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I've recently come across this blog post of a bug bounty hunter.

Apparently, a path traversal vulnerability was discovered, which looked like this:

 http://help.example.com/@app/skin/views/%5c../%5c../%5c../%5c../%5c../%5c../%5c../etc/passwd.html

I've never come across such a format for a path traversal.

How does this work and what is the purpose of the URL encoded backslash in %5c..?

1 Answer 1

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"%5c" (encoded backslash) is commonly used to circumvent sanitisation of the "../" (forward slash) in a URL - tries to stop directory transversal via the URL. As you can't have a backslash in a URL it needs to be encoded.

So if the forwardslash is blocked the backslash may work - allowing the attack.

I've seen this more often on IIS attacks rather than Linux/Unix servers.

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    So this is basically a circumvention of ../ filtering? Commented Jun 28, 2017 at 5:52
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    Yes. Another way of trying to move up a directory. If forward slash is stripped then make use of the backslash as most basic protection methods block ../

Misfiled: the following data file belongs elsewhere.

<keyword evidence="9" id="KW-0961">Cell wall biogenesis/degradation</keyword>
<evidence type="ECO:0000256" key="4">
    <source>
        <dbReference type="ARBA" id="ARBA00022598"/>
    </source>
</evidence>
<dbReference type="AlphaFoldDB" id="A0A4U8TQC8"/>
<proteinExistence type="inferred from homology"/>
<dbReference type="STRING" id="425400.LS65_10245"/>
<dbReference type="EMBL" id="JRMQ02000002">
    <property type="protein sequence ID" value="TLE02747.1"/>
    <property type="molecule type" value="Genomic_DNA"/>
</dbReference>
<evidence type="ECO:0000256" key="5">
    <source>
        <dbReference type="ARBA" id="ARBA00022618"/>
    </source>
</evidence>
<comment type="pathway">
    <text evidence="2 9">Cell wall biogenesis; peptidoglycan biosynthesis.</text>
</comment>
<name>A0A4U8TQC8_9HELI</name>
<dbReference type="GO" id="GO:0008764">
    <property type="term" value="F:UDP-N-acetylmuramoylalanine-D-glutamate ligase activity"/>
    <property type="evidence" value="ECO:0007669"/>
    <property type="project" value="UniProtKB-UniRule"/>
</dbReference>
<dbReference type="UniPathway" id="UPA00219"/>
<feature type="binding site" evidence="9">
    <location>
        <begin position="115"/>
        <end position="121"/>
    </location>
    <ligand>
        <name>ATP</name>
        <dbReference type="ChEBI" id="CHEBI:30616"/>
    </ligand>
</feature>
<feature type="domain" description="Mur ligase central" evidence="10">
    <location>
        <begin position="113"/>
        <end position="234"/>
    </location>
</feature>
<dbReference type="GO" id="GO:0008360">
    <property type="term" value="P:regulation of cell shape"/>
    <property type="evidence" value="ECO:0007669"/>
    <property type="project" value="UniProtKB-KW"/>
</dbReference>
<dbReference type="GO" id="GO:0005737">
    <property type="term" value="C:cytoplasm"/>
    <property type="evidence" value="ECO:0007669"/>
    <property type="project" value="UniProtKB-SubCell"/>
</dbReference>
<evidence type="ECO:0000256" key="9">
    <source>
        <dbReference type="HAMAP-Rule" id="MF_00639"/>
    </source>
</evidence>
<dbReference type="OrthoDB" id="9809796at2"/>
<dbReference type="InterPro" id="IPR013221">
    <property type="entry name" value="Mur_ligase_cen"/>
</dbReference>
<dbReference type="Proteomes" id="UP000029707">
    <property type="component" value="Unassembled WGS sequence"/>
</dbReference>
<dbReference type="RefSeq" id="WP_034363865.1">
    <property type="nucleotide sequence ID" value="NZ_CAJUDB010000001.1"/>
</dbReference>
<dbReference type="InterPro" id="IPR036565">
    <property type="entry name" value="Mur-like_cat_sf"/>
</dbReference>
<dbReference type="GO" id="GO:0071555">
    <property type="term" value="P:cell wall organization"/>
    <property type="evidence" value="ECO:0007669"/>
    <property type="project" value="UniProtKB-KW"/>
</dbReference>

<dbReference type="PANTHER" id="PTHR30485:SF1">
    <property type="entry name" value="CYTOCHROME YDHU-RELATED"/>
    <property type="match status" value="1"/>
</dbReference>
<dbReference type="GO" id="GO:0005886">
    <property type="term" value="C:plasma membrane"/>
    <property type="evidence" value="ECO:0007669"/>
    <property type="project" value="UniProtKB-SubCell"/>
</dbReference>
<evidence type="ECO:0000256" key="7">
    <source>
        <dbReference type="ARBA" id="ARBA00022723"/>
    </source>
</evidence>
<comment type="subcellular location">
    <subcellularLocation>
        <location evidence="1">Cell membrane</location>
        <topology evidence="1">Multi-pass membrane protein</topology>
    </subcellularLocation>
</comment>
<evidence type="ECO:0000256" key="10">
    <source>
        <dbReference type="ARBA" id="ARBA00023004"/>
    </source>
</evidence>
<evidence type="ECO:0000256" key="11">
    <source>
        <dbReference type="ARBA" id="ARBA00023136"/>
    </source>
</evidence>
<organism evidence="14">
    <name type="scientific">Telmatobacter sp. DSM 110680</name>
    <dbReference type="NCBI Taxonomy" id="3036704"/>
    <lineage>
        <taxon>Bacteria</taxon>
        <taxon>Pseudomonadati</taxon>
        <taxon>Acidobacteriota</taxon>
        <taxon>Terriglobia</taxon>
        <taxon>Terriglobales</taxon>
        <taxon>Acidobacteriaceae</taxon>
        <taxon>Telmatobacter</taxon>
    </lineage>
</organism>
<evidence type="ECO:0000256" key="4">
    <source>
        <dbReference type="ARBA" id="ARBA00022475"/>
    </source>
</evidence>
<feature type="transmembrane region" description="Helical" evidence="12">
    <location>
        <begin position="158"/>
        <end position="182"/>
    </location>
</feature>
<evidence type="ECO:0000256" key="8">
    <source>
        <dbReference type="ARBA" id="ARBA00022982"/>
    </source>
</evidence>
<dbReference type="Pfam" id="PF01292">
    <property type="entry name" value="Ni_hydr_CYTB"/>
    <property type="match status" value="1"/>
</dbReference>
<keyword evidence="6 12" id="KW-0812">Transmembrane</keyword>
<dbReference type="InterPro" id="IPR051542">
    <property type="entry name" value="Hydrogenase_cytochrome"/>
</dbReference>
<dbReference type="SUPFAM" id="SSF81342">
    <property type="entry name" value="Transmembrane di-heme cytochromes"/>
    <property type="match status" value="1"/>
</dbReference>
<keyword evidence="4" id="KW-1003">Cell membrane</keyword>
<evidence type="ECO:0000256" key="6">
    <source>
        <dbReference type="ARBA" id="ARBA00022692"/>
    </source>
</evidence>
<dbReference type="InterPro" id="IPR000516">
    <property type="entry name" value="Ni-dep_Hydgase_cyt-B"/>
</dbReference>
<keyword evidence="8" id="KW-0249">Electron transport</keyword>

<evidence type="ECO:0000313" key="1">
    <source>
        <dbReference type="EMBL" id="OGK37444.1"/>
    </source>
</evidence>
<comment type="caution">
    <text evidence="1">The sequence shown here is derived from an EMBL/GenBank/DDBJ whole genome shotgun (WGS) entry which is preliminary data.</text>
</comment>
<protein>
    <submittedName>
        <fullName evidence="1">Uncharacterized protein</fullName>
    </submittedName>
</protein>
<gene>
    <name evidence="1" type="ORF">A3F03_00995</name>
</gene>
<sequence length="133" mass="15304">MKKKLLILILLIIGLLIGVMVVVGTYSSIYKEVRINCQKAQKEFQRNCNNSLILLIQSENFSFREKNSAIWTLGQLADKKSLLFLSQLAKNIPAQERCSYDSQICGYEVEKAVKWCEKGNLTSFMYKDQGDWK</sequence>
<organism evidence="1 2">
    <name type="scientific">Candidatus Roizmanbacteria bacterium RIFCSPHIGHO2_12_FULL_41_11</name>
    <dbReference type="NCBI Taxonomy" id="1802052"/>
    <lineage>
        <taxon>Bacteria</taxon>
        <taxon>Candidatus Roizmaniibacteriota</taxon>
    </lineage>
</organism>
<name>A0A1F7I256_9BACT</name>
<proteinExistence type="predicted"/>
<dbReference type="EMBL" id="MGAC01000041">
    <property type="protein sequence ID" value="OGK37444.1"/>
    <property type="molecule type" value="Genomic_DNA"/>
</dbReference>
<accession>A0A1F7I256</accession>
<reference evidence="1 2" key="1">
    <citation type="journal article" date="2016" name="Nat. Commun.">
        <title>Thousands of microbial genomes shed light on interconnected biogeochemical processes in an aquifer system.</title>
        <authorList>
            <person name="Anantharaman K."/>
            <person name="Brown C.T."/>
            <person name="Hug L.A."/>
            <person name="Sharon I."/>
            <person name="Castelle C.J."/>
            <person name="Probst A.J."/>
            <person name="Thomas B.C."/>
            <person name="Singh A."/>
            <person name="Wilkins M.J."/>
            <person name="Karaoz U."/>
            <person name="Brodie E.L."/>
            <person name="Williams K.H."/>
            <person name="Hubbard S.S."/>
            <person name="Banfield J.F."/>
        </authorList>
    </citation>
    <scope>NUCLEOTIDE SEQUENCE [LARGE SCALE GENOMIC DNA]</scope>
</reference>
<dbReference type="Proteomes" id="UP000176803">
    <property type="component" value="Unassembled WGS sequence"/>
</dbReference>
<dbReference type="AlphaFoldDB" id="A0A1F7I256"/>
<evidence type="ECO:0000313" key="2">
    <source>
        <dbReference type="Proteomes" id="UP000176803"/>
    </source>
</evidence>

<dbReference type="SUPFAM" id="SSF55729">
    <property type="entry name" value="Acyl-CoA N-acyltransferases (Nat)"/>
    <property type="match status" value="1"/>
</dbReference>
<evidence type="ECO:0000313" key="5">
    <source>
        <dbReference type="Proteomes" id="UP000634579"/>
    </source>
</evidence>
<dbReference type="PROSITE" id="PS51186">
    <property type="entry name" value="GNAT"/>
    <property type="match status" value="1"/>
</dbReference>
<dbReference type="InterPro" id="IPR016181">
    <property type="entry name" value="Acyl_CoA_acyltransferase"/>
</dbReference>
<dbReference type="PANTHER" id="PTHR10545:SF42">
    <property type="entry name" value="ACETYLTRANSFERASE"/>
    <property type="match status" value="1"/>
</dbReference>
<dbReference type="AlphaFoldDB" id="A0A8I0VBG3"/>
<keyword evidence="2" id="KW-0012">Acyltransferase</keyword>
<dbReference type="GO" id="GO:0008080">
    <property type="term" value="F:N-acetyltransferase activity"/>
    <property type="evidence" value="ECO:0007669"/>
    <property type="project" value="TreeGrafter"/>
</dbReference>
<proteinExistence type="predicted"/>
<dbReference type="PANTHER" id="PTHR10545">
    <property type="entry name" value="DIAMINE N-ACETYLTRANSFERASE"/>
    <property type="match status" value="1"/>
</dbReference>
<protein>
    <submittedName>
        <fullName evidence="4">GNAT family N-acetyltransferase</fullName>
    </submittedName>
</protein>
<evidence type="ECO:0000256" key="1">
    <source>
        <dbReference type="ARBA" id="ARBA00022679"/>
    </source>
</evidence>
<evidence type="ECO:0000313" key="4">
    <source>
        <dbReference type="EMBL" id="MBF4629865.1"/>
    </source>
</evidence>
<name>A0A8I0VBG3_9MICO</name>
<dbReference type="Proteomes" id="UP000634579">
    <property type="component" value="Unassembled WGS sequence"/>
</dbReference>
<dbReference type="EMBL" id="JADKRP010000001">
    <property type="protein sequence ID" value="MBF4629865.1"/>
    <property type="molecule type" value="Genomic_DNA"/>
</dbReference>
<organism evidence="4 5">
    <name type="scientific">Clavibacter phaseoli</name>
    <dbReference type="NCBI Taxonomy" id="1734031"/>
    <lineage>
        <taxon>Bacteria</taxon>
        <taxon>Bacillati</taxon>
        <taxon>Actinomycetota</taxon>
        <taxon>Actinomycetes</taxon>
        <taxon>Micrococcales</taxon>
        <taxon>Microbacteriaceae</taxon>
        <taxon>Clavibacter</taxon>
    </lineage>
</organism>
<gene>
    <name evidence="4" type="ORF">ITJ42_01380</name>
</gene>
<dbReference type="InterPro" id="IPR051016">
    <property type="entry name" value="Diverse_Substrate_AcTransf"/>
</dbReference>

– ISMSDEV
    Commented Jun 28, 2017 at 5:53
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    @BreakfastSerial Yes, I suspect an attempted bypass of ../ filtering. However, from its position, the (URI-encoded) backslash (0x5c) is more likely to be "protecting" the first of the dots (.) following it than the forward slash. Although it may work on some sites, the fact that ../ is still present "in plain text" suggests it won't be very effective against sites that have some protection. A better attack might be .../.%5c./.%5c./... -- i.e. putting the backslash between the two dots so ../ is no longer directly visible.
    – TripeHound
    Commented Jun 28, 2017 at 11:11
  • can such attacks be prevented by mvc patterned web framework like laravel, spring
    – sam
    Commented Apr 25, 2018 at 12:29

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